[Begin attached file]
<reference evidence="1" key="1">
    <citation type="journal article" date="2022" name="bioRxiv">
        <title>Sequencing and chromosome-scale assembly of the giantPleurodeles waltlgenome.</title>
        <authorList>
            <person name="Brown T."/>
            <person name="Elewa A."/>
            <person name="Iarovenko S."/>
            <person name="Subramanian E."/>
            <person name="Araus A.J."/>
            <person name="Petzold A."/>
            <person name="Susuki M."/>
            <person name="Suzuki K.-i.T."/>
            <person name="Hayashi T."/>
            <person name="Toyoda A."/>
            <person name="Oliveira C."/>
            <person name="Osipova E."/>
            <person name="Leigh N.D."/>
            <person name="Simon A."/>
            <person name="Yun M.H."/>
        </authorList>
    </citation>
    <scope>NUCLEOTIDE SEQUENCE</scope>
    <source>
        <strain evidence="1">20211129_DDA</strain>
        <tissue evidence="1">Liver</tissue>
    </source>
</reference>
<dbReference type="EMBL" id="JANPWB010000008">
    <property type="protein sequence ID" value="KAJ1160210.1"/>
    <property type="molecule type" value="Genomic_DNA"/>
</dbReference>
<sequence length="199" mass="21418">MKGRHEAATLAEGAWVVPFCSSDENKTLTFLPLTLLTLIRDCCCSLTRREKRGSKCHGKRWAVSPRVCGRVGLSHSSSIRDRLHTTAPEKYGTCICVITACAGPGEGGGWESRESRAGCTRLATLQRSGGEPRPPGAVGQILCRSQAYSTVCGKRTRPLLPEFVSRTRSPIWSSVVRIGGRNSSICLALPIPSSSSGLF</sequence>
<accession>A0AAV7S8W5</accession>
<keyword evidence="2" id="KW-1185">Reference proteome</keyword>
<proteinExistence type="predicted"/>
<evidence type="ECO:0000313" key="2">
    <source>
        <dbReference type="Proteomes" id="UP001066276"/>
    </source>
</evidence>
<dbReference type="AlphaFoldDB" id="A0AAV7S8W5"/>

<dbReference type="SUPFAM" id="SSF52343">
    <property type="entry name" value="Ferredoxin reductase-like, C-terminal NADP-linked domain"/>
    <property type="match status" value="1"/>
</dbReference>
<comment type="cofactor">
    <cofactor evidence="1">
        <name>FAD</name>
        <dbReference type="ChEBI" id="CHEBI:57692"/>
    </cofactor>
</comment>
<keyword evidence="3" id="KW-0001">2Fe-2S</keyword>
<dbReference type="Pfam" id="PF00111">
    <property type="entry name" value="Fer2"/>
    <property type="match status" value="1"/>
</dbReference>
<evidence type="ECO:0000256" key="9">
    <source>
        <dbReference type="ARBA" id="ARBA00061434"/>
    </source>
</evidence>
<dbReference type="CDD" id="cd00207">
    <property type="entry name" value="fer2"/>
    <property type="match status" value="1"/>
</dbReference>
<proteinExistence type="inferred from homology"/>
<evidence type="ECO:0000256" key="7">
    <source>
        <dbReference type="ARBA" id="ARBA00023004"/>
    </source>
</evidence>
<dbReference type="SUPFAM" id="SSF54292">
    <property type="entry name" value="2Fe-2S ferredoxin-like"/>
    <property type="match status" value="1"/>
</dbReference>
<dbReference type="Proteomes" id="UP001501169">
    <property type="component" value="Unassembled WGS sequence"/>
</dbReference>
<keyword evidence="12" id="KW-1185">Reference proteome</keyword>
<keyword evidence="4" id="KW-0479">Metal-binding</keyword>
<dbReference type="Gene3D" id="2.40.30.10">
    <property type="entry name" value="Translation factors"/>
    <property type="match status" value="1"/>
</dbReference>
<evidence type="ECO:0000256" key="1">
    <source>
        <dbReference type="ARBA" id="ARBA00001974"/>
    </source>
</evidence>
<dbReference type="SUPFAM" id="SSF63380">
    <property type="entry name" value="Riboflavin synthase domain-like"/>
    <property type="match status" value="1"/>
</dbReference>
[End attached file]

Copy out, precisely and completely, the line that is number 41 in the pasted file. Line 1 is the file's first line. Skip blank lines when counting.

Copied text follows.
<dbReference type="AlphaFoldDB" id="A0AAV7S8W5"/>